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News Release

Apr 25, 2009

Russian students win international programming contest

Once again, Russian teams won gold medals at the ACM International Collegiate Programming Contest (ACM-ICPC), held on April 18-22 2009 in Stockholm, Sweden.

The World Finals, hosted by KTH—The Royal Institute of Technology, was attended by 100 teams from over 200 regional sites. The St. Petersburg Institute of Fine Mechanics and Optics defended their championship title to win their third world championship. The teams of St. Petersburg State University and Saratov State University also received gold medals, which means that Russia won in total three out of four gold medals (the fourth went to Tsinghua University). One of the silver medals went to another Russian team—the team of Altai State Technical University.

This year, participation increased from 6,700 to 7,109 teams representing 1,838 universities from 88 countries on six continents, competing at 259 sites. From September to December 2008, one hundred teams worldwide advanced to the World Finals of the most prestigious programming contest in the world. At ACM-ICPC, these teams were brought together to solve eight to ten highly complex computer programming problems designed to test students' knowledge, programming talents and insight. These teams represent the best of the great universities on six continents—the cream of the crop.

The results of 2009 follow the trend set by the Russian colleges over the several previous years. For example, in 2008, the Russian teams won five out of twelve medals in the ICPC World Finals. In 2000-2007, Russia became the world champion four times. Among the medalists for the last 3 years we see 8 different student teams from Moscow, St. Petersburg, Saratov, Izhevsk, Petrozavodsk, Altai, and Novosibirsk. We are especially pleased to see the Moscow State University, which we traditionally see as the main source of new engineering talent for our company, in this list for four years of the last five.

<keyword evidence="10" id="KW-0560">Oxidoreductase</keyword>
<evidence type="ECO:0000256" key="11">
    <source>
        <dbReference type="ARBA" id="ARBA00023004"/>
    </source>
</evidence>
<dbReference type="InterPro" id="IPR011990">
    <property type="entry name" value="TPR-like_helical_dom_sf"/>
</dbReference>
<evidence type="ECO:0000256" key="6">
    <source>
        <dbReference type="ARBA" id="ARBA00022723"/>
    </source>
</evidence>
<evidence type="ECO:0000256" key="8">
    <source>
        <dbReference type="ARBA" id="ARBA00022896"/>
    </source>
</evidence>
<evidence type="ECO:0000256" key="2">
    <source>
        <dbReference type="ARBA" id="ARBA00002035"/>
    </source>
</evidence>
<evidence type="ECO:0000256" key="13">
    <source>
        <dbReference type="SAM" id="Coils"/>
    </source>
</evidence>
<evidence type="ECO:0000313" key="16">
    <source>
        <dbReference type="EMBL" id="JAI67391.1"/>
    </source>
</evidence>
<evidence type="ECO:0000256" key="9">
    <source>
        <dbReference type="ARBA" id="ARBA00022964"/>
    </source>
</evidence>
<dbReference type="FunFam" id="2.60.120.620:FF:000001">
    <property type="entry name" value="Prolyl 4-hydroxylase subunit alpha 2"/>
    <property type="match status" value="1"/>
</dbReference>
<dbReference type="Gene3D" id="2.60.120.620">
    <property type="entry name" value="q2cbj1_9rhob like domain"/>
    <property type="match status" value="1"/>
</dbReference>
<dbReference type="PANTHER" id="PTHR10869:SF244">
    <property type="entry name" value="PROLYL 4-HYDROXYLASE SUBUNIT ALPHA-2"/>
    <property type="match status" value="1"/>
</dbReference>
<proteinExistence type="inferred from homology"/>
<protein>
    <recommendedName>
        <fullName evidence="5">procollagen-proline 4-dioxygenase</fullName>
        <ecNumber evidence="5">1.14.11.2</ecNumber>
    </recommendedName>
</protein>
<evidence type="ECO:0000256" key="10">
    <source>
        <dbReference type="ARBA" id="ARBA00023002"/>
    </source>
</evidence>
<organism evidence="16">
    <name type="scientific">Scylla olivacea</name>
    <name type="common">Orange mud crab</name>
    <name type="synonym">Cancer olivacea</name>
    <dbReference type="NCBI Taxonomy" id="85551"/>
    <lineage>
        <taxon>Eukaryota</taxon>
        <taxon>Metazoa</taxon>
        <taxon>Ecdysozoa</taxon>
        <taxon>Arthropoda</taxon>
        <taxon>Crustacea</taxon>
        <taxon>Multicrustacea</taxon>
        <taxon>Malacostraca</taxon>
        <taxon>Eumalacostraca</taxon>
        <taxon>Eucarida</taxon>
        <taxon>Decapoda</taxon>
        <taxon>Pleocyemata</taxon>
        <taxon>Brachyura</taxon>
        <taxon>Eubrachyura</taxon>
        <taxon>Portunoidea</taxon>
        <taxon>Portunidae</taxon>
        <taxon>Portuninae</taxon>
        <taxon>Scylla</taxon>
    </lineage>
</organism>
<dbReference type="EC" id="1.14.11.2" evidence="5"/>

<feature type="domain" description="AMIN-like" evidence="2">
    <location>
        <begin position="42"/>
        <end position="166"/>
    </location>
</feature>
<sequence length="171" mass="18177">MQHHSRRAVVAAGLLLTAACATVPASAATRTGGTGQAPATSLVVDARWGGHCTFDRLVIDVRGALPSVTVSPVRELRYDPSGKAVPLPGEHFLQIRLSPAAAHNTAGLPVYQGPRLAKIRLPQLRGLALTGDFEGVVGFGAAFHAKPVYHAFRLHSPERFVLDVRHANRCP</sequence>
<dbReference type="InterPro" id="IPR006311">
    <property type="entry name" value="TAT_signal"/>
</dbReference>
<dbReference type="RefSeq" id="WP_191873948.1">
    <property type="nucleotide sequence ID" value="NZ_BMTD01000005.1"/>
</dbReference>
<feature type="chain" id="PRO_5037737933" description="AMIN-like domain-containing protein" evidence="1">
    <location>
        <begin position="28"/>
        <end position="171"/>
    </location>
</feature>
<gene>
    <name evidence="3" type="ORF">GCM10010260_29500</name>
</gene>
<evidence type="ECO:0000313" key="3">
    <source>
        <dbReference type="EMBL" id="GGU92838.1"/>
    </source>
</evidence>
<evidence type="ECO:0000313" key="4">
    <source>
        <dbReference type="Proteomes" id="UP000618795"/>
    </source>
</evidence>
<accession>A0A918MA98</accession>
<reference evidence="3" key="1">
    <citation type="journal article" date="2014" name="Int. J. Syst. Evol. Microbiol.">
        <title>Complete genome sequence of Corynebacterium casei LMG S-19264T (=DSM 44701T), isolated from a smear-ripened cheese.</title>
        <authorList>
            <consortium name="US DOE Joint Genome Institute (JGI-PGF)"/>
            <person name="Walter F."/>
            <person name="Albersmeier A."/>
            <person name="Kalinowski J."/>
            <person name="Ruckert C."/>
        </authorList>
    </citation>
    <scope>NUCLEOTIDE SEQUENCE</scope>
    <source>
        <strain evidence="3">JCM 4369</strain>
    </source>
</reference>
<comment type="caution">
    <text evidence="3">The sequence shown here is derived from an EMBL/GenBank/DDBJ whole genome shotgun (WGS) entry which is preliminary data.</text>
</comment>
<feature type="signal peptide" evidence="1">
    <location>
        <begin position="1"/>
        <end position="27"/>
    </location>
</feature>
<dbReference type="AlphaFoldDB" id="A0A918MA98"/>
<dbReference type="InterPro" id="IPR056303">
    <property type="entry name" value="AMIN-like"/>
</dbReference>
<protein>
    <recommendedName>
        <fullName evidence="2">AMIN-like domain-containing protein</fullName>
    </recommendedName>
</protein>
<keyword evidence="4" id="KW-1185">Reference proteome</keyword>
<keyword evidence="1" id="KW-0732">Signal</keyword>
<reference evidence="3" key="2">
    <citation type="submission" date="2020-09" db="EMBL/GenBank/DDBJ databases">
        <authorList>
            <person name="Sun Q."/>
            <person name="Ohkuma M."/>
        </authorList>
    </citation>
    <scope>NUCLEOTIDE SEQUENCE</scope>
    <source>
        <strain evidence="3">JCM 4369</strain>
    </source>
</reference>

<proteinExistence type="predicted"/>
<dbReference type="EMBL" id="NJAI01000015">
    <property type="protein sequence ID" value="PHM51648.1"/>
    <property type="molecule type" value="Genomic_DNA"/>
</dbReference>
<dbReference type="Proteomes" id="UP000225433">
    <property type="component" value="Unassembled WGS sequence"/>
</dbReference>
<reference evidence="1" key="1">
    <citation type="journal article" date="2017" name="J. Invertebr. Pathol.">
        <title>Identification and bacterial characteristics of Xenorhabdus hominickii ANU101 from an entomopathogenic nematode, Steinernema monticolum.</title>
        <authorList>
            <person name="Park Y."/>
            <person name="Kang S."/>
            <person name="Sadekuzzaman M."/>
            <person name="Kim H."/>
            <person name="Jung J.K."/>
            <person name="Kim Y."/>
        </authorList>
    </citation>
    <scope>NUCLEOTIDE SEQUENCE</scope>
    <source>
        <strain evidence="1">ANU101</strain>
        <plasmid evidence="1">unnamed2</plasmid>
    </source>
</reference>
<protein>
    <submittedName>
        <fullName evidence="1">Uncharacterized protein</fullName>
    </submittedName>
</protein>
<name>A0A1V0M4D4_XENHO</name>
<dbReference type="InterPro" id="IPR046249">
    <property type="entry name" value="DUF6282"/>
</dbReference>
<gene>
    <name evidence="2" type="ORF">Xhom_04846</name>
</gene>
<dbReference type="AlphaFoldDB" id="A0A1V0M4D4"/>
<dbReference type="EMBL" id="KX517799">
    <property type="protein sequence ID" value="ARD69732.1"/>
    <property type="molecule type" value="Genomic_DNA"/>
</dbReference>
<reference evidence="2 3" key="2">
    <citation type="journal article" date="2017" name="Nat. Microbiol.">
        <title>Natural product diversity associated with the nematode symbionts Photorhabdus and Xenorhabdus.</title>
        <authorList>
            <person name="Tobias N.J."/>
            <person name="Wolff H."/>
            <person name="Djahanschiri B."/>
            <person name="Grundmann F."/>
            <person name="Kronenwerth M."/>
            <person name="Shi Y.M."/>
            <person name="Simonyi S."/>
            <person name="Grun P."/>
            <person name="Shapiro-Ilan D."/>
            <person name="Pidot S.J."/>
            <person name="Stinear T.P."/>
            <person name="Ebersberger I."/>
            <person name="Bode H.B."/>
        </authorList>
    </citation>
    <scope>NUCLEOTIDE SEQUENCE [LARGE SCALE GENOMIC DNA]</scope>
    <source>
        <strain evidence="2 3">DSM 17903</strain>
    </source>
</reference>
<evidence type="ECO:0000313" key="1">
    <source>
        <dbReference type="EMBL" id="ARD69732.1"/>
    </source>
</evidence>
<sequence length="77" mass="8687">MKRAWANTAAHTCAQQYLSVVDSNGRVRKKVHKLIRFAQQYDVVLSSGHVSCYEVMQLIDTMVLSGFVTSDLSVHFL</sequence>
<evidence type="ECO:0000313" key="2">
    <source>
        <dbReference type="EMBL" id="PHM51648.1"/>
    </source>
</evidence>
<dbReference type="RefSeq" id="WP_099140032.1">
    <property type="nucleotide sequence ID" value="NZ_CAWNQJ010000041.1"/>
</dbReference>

This year, in continuation of the good tradition of sponsoring Russian student programming teams, Auriga is honored to have co-sponsored, under the auspices of RUSSOFT, the Russian teams in the ICPC 2009 World Finals.

“I’m truly proud of the Russian student teams that year after year get an impressive share of ACM conquest medals," said Andrei Pronin, Auriga General Manager. “And I’m even more delighted to realize that we provide the world-top problem-solving force to our customers by engaging the graduates of the Russian universities on their projects.”

Meanwhile, the finalists were selected in Moscow to attend another international technology competition—the Imagine Cup 2009 to be held in Cairo, Egypt in July. Primarily a software design competition, it enlists teams of four within the high school and collegiate levels to submit software solutions addressing a specifically provided theme; it attracted the best Russian student teams. The team that will represent Russia at the 2009 finals is Vital Lab from the University of Nizhny Novgorod, with the project ViVa, an epidemic protection system that tracks the epidemic distribution using special sensors and data processing algorithms. It includes Health Tracker, Pesthole Finder and an alert system to track and prevent possible epidemics. We hope for good luck for the ViVa team.

Head of Auriga Nizhniy Novgorod Development Center Ildar Gabdullin comments: “I am excited that there are so many bright young people in this city that bring forward their ideas. As a Program Manager, I am especially pleased that this sector of labor market is diverse and rich in talent.”

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